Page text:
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The carmaker said that it aims to use the steel in the production of up to 25% of all vehicle parts installed in its new production models from 2017.
Nissan developed the 1.2 gigapascal ultra high strength steel in conjunction with the two Japanese steelmakers and currently uses it in the production of the new Infiniti Q50, which goes on sale in North America this year.
Nissan has said that it aims to capture 8% of the global car market by 2017.
"High-tensile is the future and clearly Nissan adopting it is good news for us,” an NSSMC official said.
“Either we will produce it here and ship it to their plants around the world, or we will licence out the technology for other steelmakers to produce it for Nissan," the official said, adding that the steelmaker hopes to expand its high-tensile steel customer base to other carmakers.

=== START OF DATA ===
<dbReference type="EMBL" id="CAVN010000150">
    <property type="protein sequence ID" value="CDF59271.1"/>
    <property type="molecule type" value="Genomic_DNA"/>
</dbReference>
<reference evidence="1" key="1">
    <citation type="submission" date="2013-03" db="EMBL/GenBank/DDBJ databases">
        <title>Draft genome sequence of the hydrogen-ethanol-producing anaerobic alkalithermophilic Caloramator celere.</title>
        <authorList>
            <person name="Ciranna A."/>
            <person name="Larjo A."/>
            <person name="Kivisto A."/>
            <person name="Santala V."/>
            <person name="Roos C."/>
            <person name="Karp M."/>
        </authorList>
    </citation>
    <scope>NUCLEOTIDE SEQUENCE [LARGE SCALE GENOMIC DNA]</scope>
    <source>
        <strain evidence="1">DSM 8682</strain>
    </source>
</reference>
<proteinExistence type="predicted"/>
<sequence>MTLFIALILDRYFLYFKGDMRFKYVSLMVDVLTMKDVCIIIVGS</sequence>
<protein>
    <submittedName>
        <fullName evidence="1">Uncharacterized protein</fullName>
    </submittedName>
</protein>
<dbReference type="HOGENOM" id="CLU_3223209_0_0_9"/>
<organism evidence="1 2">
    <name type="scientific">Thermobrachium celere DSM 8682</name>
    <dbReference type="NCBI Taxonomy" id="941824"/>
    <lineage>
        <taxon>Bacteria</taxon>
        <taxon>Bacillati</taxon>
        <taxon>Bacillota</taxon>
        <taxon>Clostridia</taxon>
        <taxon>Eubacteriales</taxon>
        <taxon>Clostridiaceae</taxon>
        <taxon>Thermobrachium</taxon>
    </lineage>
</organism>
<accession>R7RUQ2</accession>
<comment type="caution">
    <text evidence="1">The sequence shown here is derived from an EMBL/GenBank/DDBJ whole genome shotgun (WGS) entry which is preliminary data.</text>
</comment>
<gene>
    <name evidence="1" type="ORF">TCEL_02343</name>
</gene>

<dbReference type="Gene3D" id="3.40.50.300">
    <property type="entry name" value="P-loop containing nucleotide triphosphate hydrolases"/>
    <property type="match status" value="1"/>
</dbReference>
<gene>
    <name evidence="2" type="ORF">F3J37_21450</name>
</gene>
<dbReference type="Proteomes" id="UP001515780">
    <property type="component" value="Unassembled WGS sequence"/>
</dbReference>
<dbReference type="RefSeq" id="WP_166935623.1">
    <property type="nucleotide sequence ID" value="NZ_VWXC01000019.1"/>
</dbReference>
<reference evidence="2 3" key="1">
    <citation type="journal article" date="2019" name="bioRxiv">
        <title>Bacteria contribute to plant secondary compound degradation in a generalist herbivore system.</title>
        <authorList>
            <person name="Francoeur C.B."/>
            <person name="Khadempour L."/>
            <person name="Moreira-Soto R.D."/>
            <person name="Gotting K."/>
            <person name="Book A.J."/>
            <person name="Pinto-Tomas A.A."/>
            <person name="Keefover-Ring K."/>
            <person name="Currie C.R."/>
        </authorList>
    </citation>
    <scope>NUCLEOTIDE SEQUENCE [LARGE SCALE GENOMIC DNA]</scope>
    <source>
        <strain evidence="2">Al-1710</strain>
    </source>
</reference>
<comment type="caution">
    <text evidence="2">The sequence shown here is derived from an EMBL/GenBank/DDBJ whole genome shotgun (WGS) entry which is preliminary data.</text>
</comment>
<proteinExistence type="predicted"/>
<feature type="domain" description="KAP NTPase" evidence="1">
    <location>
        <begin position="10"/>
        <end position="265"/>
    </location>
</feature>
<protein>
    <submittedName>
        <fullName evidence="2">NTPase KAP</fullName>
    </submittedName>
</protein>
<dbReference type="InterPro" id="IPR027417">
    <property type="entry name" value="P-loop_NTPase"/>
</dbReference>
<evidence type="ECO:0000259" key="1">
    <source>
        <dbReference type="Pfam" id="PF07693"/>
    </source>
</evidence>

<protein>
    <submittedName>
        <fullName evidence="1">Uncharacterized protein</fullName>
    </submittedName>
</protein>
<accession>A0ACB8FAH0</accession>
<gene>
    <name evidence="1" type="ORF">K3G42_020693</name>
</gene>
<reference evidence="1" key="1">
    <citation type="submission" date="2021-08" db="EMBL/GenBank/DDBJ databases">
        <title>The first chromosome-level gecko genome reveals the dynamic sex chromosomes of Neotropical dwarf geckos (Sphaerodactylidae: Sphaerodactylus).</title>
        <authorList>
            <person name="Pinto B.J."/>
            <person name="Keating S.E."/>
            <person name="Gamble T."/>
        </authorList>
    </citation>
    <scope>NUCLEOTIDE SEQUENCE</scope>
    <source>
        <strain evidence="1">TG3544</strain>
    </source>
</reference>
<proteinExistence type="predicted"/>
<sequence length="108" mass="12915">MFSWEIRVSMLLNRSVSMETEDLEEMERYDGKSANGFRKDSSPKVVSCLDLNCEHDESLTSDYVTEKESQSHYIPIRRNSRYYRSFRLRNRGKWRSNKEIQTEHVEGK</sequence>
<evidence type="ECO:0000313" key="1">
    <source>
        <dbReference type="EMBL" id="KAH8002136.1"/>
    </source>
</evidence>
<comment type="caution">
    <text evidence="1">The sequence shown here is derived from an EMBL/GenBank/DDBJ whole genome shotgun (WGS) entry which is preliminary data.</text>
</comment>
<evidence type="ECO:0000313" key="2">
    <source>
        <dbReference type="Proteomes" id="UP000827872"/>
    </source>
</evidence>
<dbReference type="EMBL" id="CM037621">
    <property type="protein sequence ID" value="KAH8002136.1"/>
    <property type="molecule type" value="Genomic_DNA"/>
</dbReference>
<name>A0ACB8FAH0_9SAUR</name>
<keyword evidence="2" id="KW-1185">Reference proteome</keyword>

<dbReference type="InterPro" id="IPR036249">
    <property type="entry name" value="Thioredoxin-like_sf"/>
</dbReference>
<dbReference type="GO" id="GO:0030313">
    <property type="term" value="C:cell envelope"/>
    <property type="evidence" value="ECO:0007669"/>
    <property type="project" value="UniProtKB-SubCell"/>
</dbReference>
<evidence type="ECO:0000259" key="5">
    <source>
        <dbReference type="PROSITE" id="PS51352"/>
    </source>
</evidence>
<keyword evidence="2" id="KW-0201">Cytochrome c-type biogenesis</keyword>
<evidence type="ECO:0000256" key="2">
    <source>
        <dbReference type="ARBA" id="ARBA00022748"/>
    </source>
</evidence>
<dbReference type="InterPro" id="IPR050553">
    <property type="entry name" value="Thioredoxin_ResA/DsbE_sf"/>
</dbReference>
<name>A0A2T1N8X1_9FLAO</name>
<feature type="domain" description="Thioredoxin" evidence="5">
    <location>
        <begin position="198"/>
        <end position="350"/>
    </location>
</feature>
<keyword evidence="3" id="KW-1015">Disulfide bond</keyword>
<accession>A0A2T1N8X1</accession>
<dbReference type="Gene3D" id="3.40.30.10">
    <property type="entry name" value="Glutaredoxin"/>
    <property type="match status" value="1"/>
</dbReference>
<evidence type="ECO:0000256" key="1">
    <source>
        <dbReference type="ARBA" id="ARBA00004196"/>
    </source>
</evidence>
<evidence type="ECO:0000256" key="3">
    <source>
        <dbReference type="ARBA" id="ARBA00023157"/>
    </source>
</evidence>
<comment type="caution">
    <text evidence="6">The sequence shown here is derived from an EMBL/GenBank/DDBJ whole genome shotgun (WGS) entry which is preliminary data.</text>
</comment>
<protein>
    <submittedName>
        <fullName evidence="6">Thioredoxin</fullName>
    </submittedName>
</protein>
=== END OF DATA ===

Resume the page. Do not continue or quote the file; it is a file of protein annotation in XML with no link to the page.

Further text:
Nissan says the new steel provides greater elongation, and offers strength and high formability, to make lighter-weight steel sheets.
These attributes enable it to be used for parts with complex shapes, which had been difficult to manufacture using established high-tensile steels. Combined with high-precision die design and a welding process suitable for materials during the production process, it can now be applied to the production of more vehicle parts.
In addition, employing the steel leads to fewer materials used per vehicle produced, and existing production lines can be used without a big modification. This results in a reduction in total cost per unit.
Nissan Motor plans to massively expand the use of advanced high tensile strength steel, a move that could give a considerable boost to Nippon Steel & Sumitomo Metal Corp (NSSMC) and Kobe Steel.